Subject(s)
Antioxidants/therapeutic use , COVID-19/complications , Diabetic Nephropathies/complications , Diabetic Nephropathies/prevention & control , Oxidative Stress/drug effects , Humans , Patient Acuity , SARS-CoV-2
8.
9.
Inflammopharmacology ; 29(5): 1347-1355, 2021 Oct.
Article in English | MEDLINE | ID: covidwho-1557643

ABSTRACT

The natural pathway of antioxidant production is mediated through Kelch-like erythroid cell-derived protein with Cap and collar homology [ECH]-associated protein 1 (Keap1)-Nuclear factor erythroid 2-related factor 2 (Nrf2) system. Keap1 maintains a low level of Nrf2 by holding it in its protein complex. Also, Keap1 facilitates the degradation of Nrf2 by ubiquitination. In other words, Keap1 is a down-regulator of Nrf2. To boost the production of biological antioxidants, Keap1 has to be inhibited and Nrf2 has to be released. Liberated Nrf2 is in an unbound state, so it travels to the nucleus to stimulate the antioxidant response element (ARE) present on the antioxidant genes. AREs activate biosynthesis of biological antioxidants through genes responsible for the production of antioxidants. In some cases of coronavirus disease 2019 (COVID-19), there is an enormous release of cytokines. The antioxidant defense mechanism in the body helps in counteracting symptoms induced by the cytokine storm in COVID-19. So, boosting the production of antioxidants is highly desirable in such a condition. In this review article, we have compiled the role of Keap1-Nrf2 system in antioxidant production. We further propose its potential therapeutic use in managing cytokine storm in COVID-19.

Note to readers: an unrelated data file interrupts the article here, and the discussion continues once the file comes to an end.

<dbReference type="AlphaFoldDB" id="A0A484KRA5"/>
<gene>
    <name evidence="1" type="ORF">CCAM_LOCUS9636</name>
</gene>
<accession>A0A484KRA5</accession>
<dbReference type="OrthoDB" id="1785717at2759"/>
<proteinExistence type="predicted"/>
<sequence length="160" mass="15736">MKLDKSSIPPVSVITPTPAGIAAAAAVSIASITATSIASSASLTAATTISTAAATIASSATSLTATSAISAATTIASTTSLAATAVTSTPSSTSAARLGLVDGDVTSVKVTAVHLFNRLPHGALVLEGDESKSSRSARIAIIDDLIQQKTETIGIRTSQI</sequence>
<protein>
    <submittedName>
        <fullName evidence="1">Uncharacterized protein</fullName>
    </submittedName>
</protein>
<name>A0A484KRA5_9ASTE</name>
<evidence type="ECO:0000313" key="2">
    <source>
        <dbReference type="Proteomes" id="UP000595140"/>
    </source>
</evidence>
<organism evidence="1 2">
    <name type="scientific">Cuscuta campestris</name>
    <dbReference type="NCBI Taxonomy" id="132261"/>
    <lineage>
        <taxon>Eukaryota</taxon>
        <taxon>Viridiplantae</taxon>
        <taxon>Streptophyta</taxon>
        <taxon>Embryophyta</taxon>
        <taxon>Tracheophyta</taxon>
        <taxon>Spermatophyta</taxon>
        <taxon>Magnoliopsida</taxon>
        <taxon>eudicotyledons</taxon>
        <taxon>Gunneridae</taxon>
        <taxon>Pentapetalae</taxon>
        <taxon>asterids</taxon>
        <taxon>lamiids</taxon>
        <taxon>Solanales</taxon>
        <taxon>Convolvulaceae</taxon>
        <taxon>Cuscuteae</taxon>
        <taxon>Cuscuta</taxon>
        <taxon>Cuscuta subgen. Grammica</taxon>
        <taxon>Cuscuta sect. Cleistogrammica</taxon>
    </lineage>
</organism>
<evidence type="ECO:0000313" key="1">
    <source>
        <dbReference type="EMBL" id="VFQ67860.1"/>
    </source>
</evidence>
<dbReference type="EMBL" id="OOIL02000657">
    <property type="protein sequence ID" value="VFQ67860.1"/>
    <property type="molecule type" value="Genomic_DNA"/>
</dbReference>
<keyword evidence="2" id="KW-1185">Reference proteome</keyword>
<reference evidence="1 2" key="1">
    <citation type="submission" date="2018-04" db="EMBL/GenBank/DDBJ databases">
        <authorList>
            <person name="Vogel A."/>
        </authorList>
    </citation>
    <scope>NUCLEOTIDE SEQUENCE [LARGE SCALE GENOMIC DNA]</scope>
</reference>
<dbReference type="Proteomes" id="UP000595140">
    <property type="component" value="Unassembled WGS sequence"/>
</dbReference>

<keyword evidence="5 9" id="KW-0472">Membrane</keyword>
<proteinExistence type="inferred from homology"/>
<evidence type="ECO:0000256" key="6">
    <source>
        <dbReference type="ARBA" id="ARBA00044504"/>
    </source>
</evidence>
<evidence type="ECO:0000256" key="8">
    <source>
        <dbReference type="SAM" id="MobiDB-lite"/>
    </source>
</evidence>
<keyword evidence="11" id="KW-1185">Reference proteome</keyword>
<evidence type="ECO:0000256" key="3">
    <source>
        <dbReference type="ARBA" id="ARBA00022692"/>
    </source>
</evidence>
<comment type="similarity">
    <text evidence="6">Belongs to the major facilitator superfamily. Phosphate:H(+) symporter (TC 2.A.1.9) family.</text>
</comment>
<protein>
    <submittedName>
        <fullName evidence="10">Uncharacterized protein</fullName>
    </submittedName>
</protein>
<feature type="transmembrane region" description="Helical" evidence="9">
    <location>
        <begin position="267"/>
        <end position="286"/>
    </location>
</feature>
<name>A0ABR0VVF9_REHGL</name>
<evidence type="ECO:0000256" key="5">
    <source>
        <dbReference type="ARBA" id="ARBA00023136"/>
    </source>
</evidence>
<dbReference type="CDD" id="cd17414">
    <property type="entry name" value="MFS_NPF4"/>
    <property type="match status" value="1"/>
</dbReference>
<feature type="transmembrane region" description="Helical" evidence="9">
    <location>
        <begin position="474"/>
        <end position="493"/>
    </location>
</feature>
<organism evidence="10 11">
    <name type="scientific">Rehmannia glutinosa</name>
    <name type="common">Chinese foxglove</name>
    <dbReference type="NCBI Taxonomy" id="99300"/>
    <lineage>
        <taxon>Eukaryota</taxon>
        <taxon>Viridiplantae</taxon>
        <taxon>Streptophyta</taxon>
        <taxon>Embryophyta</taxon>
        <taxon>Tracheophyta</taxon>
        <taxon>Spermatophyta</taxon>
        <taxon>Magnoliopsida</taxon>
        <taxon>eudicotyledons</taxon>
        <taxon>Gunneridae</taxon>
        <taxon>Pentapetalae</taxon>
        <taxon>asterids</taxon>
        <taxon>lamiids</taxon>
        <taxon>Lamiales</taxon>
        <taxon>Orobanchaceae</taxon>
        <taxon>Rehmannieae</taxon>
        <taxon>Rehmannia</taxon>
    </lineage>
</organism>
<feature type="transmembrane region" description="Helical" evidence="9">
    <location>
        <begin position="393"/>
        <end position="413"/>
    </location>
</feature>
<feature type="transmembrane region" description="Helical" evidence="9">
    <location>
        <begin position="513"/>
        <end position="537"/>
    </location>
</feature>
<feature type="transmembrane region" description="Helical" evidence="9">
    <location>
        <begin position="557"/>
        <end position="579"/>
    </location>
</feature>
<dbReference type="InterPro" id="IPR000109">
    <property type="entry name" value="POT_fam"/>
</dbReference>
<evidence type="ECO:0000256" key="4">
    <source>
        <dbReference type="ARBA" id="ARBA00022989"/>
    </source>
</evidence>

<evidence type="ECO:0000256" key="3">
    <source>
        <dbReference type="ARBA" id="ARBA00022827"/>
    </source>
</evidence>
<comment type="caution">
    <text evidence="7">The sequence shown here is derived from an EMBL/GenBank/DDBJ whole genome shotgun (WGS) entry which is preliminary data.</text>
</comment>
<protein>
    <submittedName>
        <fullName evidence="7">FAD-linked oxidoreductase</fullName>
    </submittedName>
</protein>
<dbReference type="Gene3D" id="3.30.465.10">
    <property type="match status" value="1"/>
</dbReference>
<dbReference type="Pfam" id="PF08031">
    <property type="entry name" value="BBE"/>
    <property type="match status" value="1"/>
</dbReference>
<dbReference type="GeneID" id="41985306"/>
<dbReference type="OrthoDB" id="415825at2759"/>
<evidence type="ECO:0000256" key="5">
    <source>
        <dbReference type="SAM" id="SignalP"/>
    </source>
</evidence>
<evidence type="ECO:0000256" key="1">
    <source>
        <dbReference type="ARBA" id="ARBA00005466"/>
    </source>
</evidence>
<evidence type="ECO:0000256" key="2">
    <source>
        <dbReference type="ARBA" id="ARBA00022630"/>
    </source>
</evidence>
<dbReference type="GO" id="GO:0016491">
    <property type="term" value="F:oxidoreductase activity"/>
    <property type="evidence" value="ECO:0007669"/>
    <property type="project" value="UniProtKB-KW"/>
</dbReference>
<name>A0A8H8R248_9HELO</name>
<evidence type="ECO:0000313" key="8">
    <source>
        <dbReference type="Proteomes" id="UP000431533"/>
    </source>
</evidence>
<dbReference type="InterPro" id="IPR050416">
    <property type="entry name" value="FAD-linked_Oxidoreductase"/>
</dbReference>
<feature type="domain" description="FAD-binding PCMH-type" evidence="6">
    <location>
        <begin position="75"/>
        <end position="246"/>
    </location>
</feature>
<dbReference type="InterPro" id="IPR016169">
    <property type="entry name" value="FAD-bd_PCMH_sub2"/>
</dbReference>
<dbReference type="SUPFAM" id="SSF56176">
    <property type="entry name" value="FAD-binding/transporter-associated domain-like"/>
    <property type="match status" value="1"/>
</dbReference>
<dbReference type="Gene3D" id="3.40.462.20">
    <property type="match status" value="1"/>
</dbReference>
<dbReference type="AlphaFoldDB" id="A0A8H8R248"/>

Subject(s)
COVID-19/metabolism , COVID-19/therapy , Cytokine Release Syndrome/metabolism , Cytokine Release Syndrome/therapy , Kelch-Like ECH-Associated Protein 1/metabolism , NF-E2-Related Factor 2/metabolism , Animals , Antioxidants/metabolism , Antioxidants/pharmacology , Antioxidants/therapeutic use , Disease Management , Humans , Kelch-Like ECH-Associated Protein 1/antagonists & inhibitors , NF-E2-Related Factor 2/agonists , Oxidative Stress/drug effects , Oxidative Stress/physiology
10.
Diabetes Metab Syndr ; 15(6): 102324, 2021.
Article in English | MEDLINE | ID: covidwho-1555992

ABSTRACT

BACKGROUND AND AIMS: Vitamin C has been used as an anti-oxidant in various diseases including viral illnesses like coronavirus disease (COVID-19). METHODS: Meta-analysis of randomized controlled trials (RCT) investigating the role of vitamin C supplementation in COVID-19 was carried out. RESULTS: Total 6 RCTs including n = 572 patients were included. Vitamin C treatment didn't reduce mortality (RR 0.73, 95% CI 0.42 to 1.27; I2 = 0%; P = 0.27), ICU length of stay [SMD 0.29, 95% CI -0.05 to 0.63; I2 = 0%; P = 0.09), hospital length of stay (SMD -0.23, 95% CI -1.04 to 0.58; I2 = 92%; P = 0.57) and need for invasive mechanical ventilation (Risk Ratio 0.93, 95% CI 0.61 to 1.44; I2 = 0%; P = 0.76). Further sub-group analysis based on severity of illness (severe vs. non-severe), route of administration (IV vs. oral) and dose (high vs. low) failed to show any observable benefits. CONCLUSION: No significant benefit noted with vitamin C administration in COVID-19. Well-designed RCTs with standardized control group needed on this aspect.